Under the 4th Amendment, the Constitution guarantees that an individual is to be free from unreasonable searches and seizures. This is due to the fact that a person has a reasonable expectation of privacy from government intrusion. But what is considered an unreasonable search? After the Supreme Court ruled that frisks of suspects for weapons by police officers were considered reasonable in Terry v. Ohio, what types of searches are unreasonable? Would a Terry frisk of a person’s car for weapons be considered unreasonable in the eyes of the law?
Maryland v. Buie
In Maryland v. Buie, the Supreme Court was faced with the question of whether police officers were allowed to do a protective sweep of a house for weapons. After an armed robbery of a pizza place, police officers got arrest warrants for two suspects. While attempting to use the arrest warrants on the suspects, the police officers entered the house where the suspects were holed up. While searching, a police officer shouted down into the basement, ordering anyone down there to come out. After one of the suspects came up and surrendered himself, a police officer went down into the basement and observed incriminating evidence. At trial, the suspect argued that the evidence should be excluded because the police officer had no reason to search the basement after his surrender. After considering the legal arguments and theories of the case, the Supreme Court ruled that the search by the police officer was allowed under the Terry doctrine of a protective sweep in order to ensure officer safety from weapons or danger.
Based off of Maryland v. Buie, police officers are allowed to do a limited protective sweep when arresting a suspect in order to ensure officer safety. However, to do this, a police officer must have articulable reasonable suspicion of possible danger or existence of weapons in order to do this protective search. Although this reasonable suspicion requirement may seem like it would limit the ability of police to do a protective sweep, this requirement is pretty easy to fulfill since arrests and inherently dangerous. As such, anything discovered through a protective sweep is generally admissible in court.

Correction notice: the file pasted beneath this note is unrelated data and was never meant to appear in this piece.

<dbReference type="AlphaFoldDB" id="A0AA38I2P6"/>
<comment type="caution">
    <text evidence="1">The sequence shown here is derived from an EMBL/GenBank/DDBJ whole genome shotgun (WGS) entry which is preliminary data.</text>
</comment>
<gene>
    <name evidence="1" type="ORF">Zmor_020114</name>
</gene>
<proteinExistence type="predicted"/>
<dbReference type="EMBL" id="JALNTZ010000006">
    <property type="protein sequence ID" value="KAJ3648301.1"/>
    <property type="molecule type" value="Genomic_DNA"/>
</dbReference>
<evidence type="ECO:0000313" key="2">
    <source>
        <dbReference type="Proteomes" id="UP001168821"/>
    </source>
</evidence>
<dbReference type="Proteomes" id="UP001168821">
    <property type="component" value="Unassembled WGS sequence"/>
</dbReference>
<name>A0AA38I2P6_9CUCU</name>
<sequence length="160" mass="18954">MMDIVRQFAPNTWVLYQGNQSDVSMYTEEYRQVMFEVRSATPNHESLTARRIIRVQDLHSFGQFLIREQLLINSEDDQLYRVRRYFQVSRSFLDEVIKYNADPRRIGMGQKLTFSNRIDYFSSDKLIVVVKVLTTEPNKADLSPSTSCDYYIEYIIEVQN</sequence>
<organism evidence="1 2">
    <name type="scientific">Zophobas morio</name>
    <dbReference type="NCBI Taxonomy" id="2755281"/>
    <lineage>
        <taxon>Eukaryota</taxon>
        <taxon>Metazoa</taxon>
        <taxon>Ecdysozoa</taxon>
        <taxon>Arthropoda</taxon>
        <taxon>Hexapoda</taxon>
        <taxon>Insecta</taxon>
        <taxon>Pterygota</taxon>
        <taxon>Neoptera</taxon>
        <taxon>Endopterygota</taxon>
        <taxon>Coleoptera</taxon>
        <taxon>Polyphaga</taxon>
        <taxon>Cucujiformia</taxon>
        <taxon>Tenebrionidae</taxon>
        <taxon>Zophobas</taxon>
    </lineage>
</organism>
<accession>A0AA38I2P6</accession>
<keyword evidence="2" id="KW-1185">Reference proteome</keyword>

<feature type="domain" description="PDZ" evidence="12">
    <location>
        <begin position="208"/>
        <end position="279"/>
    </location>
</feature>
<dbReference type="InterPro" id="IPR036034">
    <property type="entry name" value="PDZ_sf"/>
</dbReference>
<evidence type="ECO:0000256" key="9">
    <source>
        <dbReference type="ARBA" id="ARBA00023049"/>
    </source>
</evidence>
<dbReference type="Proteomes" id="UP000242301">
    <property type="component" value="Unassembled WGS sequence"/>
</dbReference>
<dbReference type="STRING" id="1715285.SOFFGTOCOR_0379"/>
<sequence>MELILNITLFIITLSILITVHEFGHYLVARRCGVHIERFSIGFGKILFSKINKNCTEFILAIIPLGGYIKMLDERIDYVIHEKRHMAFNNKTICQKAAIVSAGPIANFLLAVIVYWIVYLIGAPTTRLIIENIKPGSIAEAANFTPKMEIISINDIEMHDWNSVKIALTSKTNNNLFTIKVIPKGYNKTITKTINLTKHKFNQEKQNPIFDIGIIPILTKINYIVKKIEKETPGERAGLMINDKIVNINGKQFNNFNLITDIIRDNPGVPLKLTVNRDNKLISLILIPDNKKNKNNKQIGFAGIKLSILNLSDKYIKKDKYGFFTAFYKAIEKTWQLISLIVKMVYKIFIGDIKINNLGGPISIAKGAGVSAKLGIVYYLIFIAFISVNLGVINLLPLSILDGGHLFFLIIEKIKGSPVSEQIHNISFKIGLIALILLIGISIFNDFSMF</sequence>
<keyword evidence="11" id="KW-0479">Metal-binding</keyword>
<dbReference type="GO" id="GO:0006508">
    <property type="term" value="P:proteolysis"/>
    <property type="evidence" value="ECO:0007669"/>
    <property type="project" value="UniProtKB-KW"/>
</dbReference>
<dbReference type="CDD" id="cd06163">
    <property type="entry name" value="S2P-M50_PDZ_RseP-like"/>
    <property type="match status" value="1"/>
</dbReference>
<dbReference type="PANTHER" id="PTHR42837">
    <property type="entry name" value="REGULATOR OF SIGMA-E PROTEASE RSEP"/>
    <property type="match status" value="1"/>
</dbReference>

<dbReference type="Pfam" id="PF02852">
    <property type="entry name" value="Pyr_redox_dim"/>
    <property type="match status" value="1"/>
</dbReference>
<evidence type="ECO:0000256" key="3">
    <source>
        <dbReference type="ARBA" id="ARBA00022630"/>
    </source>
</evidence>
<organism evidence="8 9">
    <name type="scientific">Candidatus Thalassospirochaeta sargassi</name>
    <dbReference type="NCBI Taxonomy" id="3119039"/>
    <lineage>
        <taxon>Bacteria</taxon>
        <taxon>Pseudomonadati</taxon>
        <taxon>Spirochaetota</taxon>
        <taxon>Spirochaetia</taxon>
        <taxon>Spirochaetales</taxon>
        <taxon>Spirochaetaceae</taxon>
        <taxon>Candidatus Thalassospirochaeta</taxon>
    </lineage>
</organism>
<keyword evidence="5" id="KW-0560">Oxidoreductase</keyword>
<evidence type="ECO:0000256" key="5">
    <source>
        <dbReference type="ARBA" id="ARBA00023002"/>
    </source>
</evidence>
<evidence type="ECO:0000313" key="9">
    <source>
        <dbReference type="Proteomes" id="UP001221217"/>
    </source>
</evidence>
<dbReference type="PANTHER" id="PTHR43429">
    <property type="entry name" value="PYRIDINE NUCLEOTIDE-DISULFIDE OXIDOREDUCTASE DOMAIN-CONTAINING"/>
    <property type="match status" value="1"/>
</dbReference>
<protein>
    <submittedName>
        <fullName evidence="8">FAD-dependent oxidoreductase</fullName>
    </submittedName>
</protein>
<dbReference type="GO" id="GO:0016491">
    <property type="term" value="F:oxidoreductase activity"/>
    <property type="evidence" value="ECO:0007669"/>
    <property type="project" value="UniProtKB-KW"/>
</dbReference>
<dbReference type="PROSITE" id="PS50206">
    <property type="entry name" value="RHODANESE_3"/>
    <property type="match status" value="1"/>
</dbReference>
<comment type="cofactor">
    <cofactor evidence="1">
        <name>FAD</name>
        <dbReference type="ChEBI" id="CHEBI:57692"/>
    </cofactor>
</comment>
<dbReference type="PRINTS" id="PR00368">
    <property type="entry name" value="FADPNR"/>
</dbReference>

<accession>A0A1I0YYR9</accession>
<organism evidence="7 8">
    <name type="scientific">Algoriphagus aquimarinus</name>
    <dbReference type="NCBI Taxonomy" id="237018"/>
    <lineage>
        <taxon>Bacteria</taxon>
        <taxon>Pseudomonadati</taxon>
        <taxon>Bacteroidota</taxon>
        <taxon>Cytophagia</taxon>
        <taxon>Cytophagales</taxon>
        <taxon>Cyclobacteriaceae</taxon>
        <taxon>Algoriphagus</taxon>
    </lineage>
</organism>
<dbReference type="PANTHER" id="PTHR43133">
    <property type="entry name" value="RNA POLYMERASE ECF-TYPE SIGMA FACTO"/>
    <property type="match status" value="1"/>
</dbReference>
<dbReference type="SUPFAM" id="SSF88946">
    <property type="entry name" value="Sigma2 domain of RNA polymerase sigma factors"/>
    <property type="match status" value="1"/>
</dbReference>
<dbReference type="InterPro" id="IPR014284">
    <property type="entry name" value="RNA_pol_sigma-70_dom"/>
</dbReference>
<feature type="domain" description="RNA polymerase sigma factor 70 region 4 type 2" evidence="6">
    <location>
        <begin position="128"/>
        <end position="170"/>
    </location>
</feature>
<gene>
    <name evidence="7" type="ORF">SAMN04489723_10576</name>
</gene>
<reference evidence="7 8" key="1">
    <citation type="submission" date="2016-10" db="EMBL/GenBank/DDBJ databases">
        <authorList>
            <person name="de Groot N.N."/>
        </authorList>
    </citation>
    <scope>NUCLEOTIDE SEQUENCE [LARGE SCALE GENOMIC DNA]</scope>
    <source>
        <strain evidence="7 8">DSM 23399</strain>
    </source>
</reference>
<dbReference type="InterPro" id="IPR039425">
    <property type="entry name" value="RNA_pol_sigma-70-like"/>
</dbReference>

If you or someone you know have been charged with a crime based off a Terry search of your house, it is important to consult with an experienced criminal defense attorney that can help zealously defend your case and possibly get the evidence excluded. Contact Us at Minick Law, P.C. for a free consultation on your case.
James Minick is founder and C.E.O. of Minick Law, P.C. James is committed to providing top notch legal services through his team of highly specialized legal professionals. James will defend your rights.